YJohnD, I think there’s a bit of conversational narcissist in all of us in different contexts. I can honestly understand why people prefer talking about themselves, especially in situations when talking to a person is like talking to a cardboard cut-out (…like those one-sided conversations we’ve all had with people who answer in monosyllables). I like asking very open-ended questions like “why did you decide that”, “what did you think of that”. Many times conversations with people can be really dull, and the liveliest way to freshen them up is to ask their opinions on something. People love giving opinions! (Just listen to me now!)

      Thanks very much for sharing :)

  6. exasperated77 says

    Sounds likemy dad. Talks about himself unfailingly and if I get a chance to mention how my life is or relate my experience of something he’s talking about he does this thing where his eyes glaze over and he stares into space,daydreaming, totally disconnected from listening until he gets a chance to talk about himself again. On the other hand I have a really, really extrovert friend who does listen but then proceeds to tell me exactly what I should do with unflinching confidence that his advice is the bestest advice ever, he has an answer for everything even when I’m not looking for an answer!

    • says

      It’s hard living with a conversational narcissist (or a narcissist straight out) isn’t it? I hope this article was of some use to you. I currently live with what I would consider a C.N as well, and I find the best thing is to just repeat what they say (because asking too many questions after a while is just tedious and fuels the conversation). Soon they become bored and hey presto, you’re out.

      Thanks for sharing!

      • Betty Cattiness says

        Most relationships with most people I encounter are unfulfilling because we live in a narcissistic world. People are taught to be narcissistic. A kind, nice person is thought to be “weak”. A person with good manners gets mowed down. A man who behaves as a gentleman is an anachronism. A woman with good manners who doesn’t but in and talk across others is completely ignored. What is Facebook but conversational narcissism? “Look at me and what I am doing throughout the day.”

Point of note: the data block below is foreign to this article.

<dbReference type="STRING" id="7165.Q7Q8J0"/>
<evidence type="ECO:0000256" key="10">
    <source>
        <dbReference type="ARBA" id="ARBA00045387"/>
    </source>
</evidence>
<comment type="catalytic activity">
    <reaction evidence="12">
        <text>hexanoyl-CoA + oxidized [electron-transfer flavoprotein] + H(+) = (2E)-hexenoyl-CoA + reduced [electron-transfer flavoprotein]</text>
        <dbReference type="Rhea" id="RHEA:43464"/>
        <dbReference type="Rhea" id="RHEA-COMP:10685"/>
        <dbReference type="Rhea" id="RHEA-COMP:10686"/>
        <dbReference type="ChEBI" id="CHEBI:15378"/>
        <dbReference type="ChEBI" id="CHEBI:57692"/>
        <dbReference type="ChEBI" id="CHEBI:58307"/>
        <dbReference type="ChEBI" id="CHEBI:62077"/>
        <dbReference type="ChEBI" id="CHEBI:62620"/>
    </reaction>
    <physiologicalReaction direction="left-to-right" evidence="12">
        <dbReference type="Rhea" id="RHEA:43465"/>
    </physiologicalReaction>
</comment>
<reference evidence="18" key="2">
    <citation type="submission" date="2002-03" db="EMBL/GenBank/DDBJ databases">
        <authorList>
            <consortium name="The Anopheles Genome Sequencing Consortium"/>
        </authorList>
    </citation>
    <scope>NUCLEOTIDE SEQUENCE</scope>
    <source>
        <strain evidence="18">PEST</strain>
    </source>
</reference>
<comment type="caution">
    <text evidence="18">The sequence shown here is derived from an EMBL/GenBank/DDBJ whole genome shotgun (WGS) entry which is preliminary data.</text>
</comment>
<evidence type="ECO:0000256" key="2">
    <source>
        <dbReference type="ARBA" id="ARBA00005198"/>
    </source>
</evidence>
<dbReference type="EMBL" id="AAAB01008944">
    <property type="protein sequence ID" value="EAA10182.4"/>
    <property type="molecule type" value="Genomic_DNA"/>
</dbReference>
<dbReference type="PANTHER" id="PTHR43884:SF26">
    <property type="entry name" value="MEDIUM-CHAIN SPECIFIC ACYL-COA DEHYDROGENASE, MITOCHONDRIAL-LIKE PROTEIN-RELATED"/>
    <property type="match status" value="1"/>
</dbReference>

I am in the process right now of marking several people off my list of “friends” because they are not really friends. I’m not even sure I know what a friend really is. One so called friend is a woman I have known and worked with for 40 years. I was in her wedding. When I am around her (every 5 or 6 years), I think she is my friend because she seems happy to see me and is attentive, however only talks about her own dramas. When I call her, she is always busy, in the throws of a drama, but says she will call me back. She very, very rarely does. Then I will forget for a moment, want to talk to someone, a warm human voice and will call her again and the same thing happens all over again. It happened last night because I was lonely. I called her, she was watching a movie with her daughter (four minutes to go), said she would return my call and has not. I said, “when, in 6 months?” She didn’t get it. She is so insensitive she can’t imagine I might need to talk to someone myself.. Her dramas that she sets up herself take precedent. She really is not that important to me, but it is fresh in my memory because it just happened. I have deleted her phone number for the third or fourth time.
        Unfortunately she is not the only narcissist I know. As a single person and older, it is difficult to find anyone who has time for a friendship. Most people are completely tied up with their families. A person who is not lucky enough to have this situation is basically out of luck. The world is a tough place.

        • says

          Betty, such a terrifically enlightening comment, thank you. I think this was my favorite part of your response: What is Facebook but conversational narcissism? “Look at me and what I am doing throughout the day.” I’ve deleted my facebook account many times because of this, but now, because it’s one of the only ways that I can talk to my family members I must keep it.

          The good news is that now you have a well-rounded idea of conversational narcissism, and hopefully this will create some change in your life, and help you to choose who you befriend wisely. It’s truly hard to find someone genuinely warm, attentive and caring these days. This is why the internet is invaluable; not only does it help us reach out to a wider variety of people in our cities, but it provides the opportunity for a long-lasting relationship, one of mutual care.